Coming to Terms: Guide

Terms in the Bible are specialized words of particular significance. In Coming to Terms we explore the significance of these terms to deepen our understanding of biblical truth through a question and answer and fill in the blank format.

(Fill in the blanks where applicable to gain a deeper understanding of the term. I’ve used the New Living Translation for the Scripture passages.)

Unpacking the term

Although the word “guide” can be used in a down-to-earth way such as guiding a cart (2 Samuel 6:3), in Scripture its most frequent usage is filled with greater spiritual and providential significance.

The Bible reveals to us a sovereign God who purposefully created all things. From the beginning, He guided and moved everything He made toward fulfilling His purposes (Ephesians 1:3–10; Galatians 4:4).

God has an overarching plan. Through His providence He guards, governs, and—according to His plan—guides down to the smallest detail all He made toward their divinely predetermined end (Psalm 104:10–15; Ephesians 1:11).

What is the goal toward which He is always working and guiding everything? It is the renewal of all things (Ephesians 1:3–10; Romans 8:28–30). Through whom will it be realized? Through Jesus Christ.

Within the scope of His overarching plan, God guides believers toward being like Jesus. God promises that nothing in all creation will keep us from that (Romans 8:38–39; Philippians 1:6).

This guidance is both hidden and revealed. God’s guidance is hidden when He sovereignly works behind the scenes using everything to guide, move, and push us along. It may also involve circumstances, common sense, or following others’ counsel (Proverbs 4:11; 19:20; Galatians 6:1). Because it is behind the scenes we may not know something is God’s plan until after it happens. But all is for His glory and our good (Romans 8:28).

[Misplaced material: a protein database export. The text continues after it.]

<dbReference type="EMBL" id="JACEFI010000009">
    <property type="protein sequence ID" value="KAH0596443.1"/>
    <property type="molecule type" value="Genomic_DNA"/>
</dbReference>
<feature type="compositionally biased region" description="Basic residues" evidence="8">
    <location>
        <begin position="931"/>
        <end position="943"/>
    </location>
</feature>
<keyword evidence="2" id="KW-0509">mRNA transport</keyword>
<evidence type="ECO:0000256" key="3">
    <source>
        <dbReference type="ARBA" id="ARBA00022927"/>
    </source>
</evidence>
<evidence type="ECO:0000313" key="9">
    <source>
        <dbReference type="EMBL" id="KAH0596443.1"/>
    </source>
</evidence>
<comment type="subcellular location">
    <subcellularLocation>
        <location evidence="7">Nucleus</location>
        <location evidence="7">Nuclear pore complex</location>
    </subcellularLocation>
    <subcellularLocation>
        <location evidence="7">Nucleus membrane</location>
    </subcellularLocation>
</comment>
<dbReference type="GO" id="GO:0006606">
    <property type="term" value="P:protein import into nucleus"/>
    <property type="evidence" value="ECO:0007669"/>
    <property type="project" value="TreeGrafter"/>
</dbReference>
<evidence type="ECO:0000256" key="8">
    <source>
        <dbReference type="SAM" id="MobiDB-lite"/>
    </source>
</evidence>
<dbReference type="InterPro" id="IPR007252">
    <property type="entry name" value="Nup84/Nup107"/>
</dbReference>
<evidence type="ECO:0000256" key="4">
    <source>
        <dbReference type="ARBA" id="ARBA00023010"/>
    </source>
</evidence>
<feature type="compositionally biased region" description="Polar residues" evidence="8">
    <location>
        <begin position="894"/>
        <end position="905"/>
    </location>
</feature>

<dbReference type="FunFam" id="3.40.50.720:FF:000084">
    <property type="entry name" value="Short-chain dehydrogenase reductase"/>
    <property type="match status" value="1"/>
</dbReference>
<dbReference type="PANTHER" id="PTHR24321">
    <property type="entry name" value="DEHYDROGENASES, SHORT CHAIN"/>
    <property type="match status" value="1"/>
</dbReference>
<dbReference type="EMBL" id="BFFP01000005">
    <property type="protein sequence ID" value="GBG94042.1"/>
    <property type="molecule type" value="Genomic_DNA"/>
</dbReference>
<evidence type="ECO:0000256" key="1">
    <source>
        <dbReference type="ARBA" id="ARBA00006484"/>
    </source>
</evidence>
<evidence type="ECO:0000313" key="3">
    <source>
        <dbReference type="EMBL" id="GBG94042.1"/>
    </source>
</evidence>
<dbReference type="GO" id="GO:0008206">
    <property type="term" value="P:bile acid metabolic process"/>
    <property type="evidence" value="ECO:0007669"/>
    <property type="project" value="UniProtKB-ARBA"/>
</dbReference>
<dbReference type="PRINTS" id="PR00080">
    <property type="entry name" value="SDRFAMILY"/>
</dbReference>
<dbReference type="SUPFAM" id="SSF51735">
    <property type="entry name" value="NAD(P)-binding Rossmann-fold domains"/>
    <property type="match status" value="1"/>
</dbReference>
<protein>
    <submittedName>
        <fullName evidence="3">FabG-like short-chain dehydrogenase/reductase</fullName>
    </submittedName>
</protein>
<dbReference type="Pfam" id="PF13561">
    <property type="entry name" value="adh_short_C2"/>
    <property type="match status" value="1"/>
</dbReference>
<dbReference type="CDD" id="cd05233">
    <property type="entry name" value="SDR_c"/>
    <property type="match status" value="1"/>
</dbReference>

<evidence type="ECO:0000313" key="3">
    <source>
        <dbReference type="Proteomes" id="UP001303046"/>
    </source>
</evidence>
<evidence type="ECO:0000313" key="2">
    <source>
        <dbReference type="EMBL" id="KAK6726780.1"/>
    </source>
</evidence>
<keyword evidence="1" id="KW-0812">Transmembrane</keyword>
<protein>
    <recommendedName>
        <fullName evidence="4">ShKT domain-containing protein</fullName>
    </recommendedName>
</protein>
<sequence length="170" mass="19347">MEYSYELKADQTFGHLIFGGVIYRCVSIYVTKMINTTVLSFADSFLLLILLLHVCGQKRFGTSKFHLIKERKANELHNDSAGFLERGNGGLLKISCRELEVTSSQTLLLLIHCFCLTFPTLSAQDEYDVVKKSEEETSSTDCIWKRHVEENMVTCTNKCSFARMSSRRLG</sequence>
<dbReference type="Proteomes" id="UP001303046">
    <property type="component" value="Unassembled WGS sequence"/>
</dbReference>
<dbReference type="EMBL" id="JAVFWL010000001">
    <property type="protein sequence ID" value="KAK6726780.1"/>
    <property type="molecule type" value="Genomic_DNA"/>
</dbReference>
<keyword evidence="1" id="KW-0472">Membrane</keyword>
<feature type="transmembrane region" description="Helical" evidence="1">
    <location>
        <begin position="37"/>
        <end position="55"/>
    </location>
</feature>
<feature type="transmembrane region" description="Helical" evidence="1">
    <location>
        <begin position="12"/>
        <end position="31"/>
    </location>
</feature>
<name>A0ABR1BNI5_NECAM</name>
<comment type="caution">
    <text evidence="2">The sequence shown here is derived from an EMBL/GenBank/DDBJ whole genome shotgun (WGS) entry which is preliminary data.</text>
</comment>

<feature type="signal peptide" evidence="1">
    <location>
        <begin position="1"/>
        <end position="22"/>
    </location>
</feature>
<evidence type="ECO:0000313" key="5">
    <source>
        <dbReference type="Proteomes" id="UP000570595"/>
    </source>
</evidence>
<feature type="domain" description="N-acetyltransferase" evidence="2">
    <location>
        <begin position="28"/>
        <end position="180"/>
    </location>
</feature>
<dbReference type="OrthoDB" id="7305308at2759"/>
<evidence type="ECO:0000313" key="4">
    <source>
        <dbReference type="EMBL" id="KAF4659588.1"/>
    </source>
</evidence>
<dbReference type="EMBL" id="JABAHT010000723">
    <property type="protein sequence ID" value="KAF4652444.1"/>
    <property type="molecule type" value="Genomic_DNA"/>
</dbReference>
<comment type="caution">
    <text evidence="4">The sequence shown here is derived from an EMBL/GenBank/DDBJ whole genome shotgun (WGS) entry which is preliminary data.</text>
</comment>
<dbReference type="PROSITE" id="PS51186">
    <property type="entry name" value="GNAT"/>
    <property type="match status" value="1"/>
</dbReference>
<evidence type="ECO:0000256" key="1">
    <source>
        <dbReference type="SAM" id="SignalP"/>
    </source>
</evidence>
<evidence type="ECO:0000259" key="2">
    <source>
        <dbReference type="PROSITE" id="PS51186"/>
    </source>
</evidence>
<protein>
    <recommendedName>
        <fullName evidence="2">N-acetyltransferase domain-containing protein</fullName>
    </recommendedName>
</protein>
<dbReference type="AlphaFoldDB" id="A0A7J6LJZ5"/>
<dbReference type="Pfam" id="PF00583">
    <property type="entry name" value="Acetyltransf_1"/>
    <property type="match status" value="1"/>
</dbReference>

God’s revealed guidance involves giving us directions, instructions, wisdom, and knowledge through His Word. The Lord says, “I will guide you along the best pathway for your life. I will advise you and watch over you” (Psalm 32:8). This requires our conscious participation and choosing to co-operate with His plans and obey His Word.

If we want to arrive at the destination God has for us what then is our first responsibility? We must first turn from going our own ________ (Isaiah 53:6) and commit ourselves to live for _______ (2 Corinthians 5:15).

What are our responsibilities in relation to guidance through the Word? We must read, memorize, meditate on, and understand the Scriptures. We must have attitudes of _________ (Psalm 25:9) and ________ (Proverbs 11:3). We must ask for __________ (Proverbs 16:23; James 1:5) and _____________ (Proverbs 1:5). We must trust God and His plans for everything and consciously and continuously choose to obey the Word.

What if we disobey God’s guidance through His Word? We must ask His forgiveness (1 John 1:9). In His sovereignty, God can overrule sin’s consequences and bring about the good He has planned (Genesis 50:19–20).

By what other means does God promise to guide us? By His _______ (Ezekiel 36:26–27).

How does God’s Spirit guide us? Through the _______ (Psalm 119:104–105; John 16:13). God speaks to us through the Bible and we are to read it to discover what God wants of us. The Bible is the tool the Holy Spirit uses to teach us the truth of how God wants us to live (1 John 2:18–27). He uses the Word to rebuke us when we depart from the way, correct us to show the way back, and train us in the right way to go. The Spirit and the Word are there to guide us every step of the way (2 Timothy 3:16–17).

God hasn’t promised any other means besides His Spirit and the Word to guide us but that doesn’t mean He can’t use dreams, writing on the wall, or appear in a burning bush. However, because He has not promised these things, don’t expect or look for them.

What is our responsibility in relation to the Spirit? We are commanded to be filled with the Spirit (Ephesians 5:18). As we are under the influence of the Spirit He uses the Word to speak to us within our spirits convicting of sin and guiding toward wisdom and Christlikeness. It is also necessary for us to be in an attitude of continual prayer (1 Thessalonians 5:17). This keeps our hearts and minds dependent on and open to the Holy Spirit’s guidance.